To put it in perspective, the first harvest I attended, we picked around 300 pounds of apples. During the second harvest, we picked over 1,000 pounds! The work was not easy, and it was extremely tiring, but after tallying all the crates of apples, it was extremely gratifying and accomplishing. The amount of people that 1,300+ pounds of apples can feed just put into perspective the amount of work that we did. I'm also glad that organizations such as this exist. Siamack and the rest of the people who make up The Urban Farmers work so hard to make sure that everyone who needs fresh food can have access to it. And as we have said in the classroom, food is a universal human right, and everyone should have a right to it. The Urban Farmers does just this.
I was first introduced to Urban Farmers through a Food Politics class at Saint Mary's College - and the experiences that I have experienced volunteering with this organization have been astronomical. Not only does Urban Farmers create a community setting within people in your neighborhood or peers, but volunteering has also taught me about gardening, composting, and larger picture facts regarding how we receive the food on our table. By removing unwanted fruit from backyards, we not only help home-owners but also help the hungry by giving them fresh fruit and vegetables. This organization prevents waste and does amazing things for the community.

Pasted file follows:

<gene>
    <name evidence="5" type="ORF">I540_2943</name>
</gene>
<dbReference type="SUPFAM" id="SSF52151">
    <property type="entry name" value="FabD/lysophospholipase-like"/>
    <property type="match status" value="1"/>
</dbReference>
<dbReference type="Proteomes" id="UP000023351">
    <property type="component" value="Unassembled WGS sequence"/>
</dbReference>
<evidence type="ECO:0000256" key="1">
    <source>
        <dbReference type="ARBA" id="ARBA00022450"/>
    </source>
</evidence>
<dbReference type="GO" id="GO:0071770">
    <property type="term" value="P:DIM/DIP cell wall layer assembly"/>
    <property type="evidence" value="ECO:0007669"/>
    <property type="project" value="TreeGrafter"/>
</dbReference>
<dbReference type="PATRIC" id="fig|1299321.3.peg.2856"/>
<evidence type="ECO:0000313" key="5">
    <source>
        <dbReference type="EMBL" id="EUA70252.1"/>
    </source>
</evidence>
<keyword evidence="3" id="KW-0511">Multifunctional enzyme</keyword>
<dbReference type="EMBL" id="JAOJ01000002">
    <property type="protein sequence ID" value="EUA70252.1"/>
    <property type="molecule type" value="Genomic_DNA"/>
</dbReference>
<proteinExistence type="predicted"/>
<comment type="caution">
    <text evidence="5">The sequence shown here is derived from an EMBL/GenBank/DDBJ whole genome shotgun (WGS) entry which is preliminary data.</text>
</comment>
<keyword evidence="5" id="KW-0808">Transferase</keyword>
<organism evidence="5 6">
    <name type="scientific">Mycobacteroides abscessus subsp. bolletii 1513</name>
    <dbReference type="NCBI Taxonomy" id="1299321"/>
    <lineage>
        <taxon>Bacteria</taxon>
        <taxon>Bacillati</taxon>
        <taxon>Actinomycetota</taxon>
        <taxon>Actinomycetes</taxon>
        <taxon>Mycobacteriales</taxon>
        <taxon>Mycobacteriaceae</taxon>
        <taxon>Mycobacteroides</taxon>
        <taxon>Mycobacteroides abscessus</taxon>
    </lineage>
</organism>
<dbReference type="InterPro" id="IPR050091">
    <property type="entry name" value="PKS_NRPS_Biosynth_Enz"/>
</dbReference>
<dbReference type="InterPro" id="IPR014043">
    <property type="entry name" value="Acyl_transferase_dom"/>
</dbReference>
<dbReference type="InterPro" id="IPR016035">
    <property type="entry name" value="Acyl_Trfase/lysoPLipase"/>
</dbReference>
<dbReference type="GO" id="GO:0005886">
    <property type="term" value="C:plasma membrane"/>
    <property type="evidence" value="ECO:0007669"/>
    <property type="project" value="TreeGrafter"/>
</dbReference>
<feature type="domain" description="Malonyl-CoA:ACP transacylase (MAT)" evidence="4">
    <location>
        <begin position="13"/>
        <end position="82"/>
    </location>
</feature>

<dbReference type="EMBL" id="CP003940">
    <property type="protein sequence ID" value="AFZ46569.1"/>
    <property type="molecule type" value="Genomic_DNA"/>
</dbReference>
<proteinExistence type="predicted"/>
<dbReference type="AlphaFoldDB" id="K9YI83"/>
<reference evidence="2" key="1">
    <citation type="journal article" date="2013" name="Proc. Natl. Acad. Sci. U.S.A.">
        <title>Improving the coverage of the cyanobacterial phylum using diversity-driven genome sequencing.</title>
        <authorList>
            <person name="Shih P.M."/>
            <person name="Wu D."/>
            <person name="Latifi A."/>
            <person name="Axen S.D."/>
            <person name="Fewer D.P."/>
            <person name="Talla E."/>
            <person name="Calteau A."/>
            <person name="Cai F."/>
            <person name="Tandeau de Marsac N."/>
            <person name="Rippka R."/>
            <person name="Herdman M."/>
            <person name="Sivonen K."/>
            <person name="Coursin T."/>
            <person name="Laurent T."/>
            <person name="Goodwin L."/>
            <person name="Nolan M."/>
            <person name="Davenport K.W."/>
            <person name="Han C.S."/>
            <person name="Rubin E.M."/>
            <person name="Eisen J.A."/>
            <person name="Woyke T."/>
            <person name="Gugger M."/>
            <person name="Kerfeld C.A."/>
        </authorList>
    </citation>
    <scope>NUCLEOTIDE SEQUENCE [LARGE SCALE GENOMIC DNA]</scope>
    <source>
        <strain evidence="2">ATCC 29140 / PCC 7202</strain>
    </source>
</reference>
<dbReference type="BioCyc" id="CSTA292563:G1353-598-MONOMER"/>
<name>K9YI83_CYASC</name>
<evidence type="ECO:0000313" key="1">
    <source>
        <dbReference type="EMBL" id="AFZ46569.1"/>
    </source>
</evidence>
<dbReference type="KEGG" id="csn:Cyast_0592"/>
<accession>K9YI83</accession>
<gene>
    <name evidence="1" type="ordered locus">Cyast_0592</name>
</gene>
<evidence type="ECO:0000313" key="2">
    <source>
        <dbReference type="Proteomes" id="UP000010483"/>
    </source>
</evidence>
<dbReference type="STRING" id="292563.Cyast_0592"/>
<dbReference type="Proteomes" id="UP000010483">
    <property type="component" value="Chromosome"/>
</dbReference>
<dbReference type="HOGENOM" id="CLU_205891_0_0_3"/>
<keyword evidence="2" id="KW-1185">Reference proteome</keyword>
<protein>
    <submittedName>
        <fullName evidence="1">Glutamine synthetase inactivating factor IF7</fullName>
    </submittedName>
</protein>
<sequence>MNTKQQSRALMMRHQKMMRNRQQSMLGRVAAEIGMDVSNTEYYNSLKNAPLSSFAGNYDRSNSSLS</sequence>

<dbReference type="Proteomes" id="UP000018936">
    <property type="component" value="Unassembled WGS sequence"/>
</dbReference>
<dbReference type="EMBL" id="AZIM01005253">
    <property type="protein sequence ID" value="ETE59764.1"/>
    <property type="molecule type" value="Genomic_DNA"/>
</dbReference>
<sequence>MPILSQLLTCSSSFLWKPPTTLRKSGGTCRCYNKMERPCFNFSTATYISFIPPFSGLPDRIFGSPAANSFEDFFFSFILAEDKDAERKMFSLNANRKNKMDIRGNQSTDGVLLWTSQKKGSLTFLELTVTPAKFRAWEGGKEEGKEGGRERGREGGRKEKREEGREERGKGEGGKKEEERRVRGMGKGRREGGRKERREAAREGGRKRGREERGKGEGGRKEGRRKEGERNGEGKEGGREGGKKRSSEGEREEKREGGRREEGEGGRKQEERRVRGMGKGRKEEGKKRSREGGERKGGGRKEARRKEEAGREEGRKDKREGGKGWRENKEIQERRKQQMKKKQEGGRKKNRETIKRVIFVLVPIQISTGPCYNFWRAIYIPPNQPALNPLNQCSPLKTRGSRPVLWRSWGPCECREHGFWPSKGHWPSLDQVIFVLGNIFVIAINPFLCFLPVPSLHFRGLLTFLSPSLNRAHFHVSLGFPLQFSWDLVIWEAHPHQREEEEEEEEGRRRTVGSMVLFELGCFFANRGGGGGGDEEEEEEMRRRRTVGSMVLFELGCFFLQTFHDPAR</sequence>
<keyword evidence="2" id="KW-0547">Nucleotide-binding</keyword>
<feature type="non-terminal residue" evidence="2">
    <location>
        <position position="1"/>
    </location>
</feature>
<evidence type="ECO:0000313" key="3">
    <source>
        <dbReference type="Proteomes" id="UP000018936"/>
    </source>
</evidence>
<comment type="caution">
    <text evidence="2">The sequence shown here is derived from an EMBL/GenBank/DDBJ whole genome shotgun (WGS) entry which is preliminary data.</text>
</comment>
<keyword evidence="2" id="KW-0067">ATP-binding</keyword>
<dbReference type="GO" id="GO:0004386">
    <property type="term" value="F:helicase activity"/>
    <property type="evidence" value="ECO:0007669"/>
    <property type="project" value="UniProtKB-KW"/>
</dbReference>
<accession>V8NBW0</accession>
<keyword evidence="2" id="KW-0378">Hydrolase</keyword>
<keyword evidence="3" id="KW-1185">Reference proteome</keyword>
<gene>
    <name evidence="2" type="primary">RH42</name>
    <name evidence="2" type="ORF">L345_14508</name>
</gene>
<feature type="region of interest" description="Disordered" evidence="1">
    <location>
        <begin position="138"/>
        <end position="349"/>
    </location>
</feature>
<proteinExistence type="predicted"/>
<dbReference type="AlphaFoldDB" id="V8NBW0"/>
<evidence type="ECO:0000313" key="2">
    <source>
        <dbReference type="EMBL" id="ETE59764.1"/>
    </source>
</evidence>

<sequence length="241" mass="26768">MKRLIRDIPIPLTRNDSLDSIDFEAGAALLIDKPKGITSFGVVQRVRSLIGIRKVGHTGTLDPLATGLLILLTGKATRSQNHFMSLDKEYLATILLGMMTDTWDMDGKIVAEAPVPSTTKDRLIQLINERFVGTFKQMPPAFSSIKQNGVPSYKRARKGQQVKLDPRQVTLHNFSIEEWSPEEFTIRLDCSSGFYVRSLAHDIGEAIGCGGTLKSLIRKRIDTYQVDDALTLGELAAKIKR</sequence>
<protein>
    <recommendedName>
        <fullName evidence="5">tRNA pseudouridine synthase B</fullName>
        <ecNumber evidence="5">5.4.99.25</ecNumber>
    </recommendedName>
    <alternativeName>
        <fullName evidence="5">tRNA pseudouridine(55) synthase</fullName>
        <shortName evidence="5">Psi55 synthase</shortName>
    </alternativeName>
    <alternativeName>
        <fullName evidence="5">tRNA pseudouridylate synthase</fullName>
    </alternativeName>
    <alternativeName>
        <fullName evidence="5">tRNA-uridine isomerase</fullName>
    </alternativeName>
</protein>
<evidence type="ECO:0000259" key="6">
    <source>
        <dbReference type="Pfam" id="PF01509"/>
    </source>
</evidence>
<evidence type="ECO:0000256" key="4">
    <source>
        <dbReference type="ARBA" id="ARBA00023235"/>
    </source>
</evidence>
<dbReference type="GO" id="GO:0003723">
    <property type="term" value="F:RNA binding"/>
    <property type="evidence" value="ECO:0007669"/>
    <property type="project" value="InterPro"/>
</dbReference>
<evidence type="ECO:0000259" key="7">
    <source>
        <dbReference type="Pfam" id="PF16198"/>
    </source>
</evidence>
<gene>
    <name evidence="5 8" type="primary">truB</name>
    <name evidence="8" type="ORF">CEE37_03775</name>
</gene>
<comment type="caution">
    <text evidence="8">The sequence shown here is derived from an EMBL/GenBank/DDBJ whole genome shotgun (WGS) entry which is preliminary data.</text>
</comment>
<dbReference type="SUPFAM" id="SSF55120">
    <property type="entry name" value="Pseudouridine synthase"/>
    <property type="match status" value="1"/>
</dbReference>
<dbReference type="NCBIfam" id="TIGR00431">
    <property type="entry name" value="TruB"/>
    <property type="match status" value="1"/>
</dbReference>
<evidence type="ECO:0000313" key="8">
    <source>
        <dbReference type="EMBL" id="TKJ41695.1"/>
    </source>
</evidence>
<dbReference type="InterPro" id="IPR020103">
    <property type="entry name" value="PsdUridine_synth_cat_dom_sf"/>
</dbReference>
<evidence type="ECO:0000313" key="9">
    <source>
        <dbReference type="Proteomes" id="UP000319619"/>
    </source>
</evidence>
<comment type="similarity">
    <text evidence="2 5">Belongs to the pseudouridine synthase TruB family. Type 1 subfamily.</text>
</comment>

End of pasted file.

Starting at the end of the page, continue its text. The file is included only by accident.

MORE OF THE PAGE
I will continue to volunteer with Urban Farmers after my course at the college is over, and I recommend others to join this organization as well. UF has taught me so many valuable lessons, and there is more to come with each harvest!
My introduction to the Urban Farmers came through my Food Politics course at Saint Mary's College. Siamack spoke to our class in a way only he could--emphasizing a personal relationship with food, sustainable farming practices, and our responsibility to serve others. Working with the Urban Farmers over the past couple months has restored my faith in people to voluntarily help others in their community who may not have access to the same privileges they do. I have experienced such a strong and unparalleled sense of community in this organization, led by Siamack's example.